The mourning bell tolls throughout Human Chain, Seamus Heaney’s twelfth collection of poems, but the sound it makes is a sonorous call to life and continuity: “The dead here are borne/Towards the future.”

Friday, November 25, 2016

Seamus Heaney / The Ash Plant

Poem of the week

The Ash Plant by Seamus Heaney

Written in memory of his cattle-farming father, this tribute lends him a kind of mythical power as a guide to knowing both life and death

Carol Rumens
Monday 23 May 2016 11.54 BST

The Ash Plant
He’ll never rise again but he is ready.
Entered like a mirror by the morning,
He stares out the big window, wondering,
Not caring if the day is bright or cloudy.

An upstairs outlook on the whole country.
First milk-lorries, first smoke, cattle, trees
In damp opulence above damp hedges –
He has it to himself, he is like a sentry

Forgotten and unable to remember
The whys and wherefores of his lofty station,
Wakening relieved yet in position,
Disencumbered as a breaking comber.

As his head goes light with light, his wasting hand
Gropes desperately and finds the phantom limb
Of an ash plant in his grasp, which steadies him.
Now he has found his touch he can stand his ground

Or wield the stick like a silver bough and come
Walking again among us: the quoted judge.

I could have cut a better man out of the hedge!

God might have said the same, remembering Adam.

Seamus Heaney’s father, Patrick Heaney, represents a moral touchstone in the poet’s work. We meet him first in Digging (from Death of a Naturalist in 1966) as “his straining rump among the flower-beds / Bends low, comes up twenty years away…” This sets the tone of future recollection, a combination of gentle amusement and deep, even emulatory, respect. It continues even into the transcendent elegies and visionary speculations of his 1991 collection, Seeing Things.
Nonetheless, a new strand of filial feeling now complicates the weave: the father acquires more than one kind of mythic status as he moves through the collection, sometimes as a shade, sometimes as a bright soul: a mediator between earth and heaven, Christianity and classicism.
The collection begins with a poem called The Golden Bough, translating lines 98-148 of Book VI of Virgil’s Aeneid. (Faber has since published the complete Book VI). Here, the Sibyl tells Aeneas, who wants to visit his father Anchises in Hades, that “To go down into earth’s hidden places,” the seeker must first find the sacred bough and pluck “this golden-fledged tree-branch out of its tree”. The branch will come away easily, provided Fate has given her consent.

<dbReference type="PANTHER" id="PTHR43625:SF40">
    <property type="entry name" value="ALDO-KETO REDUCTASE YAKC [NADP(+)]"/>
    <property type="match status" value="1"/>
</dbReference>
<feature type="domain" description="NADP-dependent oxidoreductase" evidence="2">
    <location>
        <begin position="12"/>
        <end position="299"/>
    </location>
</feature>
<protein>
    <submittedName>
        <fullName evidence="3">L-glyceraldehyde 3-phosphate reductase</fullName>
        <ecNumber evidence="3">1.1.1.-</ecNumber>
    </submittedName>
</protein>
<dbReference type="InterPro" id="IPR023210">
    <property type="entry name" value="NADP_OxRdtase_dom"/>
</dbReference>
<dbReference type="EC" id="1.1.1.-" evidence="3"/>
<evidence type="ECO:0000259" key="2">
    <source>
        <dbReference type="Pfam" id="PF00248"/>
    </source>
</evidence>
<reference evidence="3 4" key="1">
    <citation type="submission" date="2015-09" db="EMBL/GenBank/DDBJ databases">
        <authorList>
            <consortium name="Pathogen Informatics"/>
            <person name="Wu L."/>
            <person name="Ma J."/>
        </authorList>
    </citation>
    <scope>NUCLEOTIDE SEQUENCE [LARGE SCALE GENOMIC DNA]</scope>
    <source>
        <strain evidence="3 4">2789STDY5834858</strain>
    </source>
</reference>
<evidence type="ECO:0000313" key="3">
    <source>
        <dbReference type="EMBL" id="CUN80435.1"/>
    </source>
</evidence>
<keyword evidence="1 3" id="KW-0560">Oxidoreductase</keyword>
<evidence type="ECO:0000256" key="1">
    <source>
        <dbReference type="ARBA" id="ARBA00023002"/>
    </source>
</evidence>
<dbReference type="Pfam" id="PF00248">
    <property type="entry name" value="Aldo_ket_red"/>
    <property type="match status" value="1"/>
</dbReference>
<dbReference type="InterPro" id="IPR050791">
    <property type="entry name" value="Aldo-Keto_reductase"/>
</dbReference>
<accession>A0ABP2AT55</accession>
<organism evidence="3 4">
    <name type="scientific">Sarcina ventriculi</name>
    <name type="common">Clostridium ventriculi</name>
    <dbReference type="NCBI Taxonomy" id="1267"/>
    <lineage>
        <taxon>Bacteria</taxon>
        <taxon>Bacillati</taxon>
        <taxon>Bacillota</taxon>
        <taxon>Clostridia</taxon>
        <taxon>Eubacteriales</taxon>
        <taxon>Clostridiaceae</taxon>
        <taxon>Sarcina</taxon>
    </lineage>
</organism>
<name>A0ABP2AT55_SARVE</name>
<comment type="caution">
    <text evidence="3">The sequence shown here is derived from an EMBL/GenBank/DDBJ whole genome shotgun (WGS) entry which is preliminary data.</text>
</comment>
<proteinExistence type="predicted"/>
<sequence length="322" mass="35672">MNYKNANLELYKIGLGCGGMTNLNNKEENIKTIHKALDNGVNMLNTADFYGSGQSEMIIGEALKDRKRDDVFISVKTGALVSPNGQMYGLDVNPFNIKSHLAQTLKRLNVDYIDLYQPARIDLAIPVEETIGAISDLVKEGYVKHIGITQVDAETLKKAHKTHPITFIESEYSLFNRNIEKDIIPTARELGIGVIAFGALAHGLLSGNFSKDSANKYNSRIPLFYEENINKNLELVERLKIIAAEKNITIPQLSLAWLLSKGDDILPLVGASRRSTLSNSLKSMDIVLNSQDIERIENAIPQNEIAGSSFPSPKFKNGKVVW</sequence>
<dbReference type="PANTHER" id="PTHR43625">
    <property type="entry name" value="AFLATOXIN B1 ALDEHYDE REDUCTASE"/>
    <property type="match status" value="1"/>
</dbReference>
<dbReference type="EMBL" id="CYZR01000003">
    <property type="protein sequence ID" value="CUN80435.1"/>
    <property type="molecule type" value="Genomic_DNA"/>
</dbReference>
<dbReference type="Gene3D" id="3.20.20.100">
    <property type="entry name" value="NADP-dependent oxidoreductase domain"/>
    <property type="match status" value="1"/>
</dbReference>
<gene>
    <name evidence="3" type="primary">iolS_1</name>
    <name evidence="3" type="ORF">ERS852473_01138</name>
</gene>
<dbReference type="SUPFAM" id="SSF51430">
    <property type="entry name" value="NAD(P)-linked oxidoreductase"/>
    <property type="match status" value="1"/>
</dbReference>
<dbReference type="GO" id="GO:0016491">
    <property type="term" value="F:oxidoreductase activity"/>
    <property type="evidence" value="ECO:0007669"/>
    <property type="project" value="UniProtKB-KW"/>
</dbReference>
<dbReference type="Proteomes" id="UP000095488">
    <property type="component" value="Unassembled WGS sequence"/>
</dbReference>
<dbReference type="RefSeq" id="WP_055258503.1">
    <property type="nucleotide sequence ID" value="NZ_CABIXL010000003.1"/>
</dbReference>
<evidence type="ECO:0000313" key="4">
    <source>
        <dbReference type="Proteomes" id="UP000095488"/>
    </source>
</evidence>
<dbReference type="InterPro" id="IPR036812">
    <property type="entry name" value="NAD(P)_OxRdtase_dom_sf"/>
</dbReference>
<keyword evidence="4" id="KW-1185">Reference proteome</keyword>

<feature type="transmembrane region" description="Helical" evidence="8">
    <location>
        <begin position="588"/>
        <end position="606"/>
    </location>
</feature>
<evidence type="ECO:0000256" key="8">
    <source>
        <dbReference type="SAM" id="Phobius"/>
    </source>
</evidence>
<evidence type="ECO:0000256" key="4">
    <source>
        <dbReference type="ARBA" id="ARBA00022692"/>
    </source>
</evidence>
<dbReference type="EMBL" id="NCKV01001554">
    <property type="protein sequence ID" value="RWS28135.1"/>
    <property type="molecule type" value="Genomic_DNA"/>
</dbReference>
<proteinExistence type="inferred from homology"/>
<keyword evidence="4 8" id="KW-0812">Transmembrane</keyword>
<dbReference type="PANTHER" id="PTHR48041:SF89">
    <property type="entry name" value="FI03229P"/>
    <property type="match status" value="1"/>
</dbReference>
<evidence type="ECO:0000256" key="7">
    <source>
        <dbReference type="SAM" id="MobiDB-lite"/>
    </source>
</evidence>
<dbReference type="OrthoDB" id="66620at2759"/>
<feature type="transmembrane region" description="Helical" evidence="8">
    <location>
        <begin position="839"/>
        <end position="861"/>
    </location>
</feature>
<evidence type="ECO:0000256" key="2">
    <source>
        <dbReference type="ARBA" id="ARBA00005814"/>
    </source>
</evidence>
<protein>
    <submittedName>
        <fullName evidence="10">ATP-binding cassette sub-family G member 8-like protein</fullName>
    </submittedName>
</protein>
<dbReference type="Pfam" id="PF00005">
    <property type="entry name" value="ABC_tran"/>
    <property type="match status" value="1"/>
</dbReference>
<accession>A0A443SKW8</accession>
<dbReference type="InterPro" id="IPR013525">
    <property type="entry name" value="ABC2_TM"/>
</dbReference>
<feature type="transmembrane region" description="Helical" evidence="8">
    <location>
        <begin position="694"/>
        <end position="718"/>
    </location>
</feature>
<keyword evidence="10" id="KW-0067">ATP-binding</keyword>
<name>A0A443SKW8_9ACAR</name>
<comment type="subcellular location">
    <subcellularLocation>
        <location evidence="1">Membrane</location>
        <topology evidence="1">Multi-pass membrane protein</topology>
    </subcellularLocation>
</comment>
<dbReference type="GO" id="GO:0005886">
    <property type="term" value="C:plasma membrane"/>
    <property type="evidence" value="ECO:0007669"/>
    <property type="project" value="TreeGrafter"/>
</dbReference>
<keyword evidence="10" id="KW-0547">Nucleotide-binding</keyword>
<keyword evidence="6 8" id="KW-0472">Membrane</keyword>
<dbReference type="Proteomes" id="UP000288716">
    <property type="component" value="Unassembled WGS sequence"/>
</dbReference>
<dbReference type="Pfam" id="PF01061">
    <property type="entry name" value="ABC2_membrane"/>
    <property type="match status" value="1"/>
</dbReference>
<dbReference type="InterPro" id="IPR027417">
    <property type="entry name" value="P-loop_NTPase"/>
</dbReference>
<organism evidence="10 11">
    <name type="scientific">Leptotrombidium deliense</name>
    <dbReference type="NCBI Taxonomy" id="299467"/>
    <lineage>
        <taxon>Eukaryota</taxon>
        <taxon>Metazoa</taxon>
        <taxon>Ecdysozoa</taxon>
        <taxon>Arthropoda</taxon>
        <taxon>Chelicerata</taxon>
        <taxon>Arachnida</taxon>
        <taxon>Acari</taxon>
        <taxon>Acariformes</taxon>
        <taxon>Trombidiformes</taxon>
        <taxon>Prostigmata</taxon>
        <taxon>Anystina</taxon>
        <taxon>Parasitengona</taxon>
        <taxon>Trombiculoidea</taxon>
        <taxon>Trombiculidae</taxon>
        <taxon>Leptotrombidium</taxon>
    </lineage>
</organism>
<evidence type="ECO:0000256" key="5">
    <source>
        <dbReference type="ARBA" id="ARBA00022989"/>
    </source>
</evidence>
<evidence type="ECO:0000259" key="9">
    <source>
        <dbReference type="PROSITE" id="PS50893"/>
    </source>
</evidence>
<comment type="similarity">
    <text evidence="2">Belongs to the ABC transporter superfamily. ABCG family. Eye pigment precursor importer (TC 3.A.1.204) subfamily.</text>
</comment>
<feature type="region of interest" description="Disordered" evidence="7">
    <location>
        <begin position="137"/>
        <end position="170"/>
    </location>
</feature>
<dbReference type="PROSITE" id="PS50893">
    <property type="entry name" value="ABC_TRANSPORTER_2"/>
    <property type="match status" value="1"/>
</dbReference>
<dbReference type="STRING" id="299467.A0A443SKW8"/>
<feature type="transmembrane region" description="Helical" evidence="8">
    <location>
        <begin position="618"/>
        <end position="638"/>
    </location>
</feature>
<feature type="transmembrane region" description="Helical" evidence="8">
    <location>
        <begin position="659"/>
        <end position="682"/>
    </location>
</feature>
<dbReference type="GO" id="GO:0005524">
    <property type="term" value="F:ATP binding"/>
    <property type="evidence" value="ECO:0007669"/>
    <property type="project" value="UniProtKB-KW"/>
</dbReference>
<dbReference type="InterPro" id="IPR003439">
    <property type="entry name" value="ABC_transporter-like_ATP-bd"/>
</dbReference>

The “golden bough” image is grafted on to the last stanza of The Ash Plant, and a reverse journey ensues. Now it’s the dead father who will “wield the stick like a silver bough” and so be able to move among the living. Traditionally, the ashplant, a stick with a natural “handle” provided by the angle of the sapling’s root, had a number of practical uses. For Patrick Heaney, cattle dealer and small farmer, it would have served to help him control his livestock. The poem seems to suggest the same ashplant also made a handy walking stick for Patrick in later life.
Heaney was writing in 1986, two years after his father’s death, and four years after his mother’s. Later in the collection, in the first poem of the Lightenings section of the four-part sequence, Squarings, he imagines “a shivering beggar” trying to shelter in a ruined, roofless house. This is the condition of the adult child who, parentless, has nothing to stand between himself and cold infinity. The Ash Plant might be an accommodation with that existential loneliness. It recounts a process different from the retrievals of memory, although memory is certainly part of it. A mystical act of imagination heightens the remembering and so forms a new present. The poet is now “Seeing Things” that are not past but a continuation of existence on a different plane.
Five solid quatrains, the wonderfully effortless ABBA half-rhyme, a firm pentameter beat, and the emphasised cadence of numerous feminine line-endings: these building blocks have and contain the density of the real world, but they signify more. The father in the poem is waking up after his death, “Entered like a mirror by the morning.” He is uncertain, a new shade, unmoored from life but not far beyond it, like a sentry “unable to remember / The whys and wherefores of his lofty station” (as a sentry’s ghost might be perplexed in a Northern Ireland of future ceasefire). Then “his wasting hand” finds “the phantom limb” of the ashplant and “… he has found his touch and can stand his ground”. It’s a lovely image that suggests a frail old man in his later years taking up his stick and, in that moment, finding his balance and becoming sure on his feet, as if recovering a younger body. The shade is transfigured, and, light-filled, he gains full authority. And once again the son gently smiles at the father and teases him as “the quoted judge” for his dry comment, “I could have cut a better man out of the hedge!”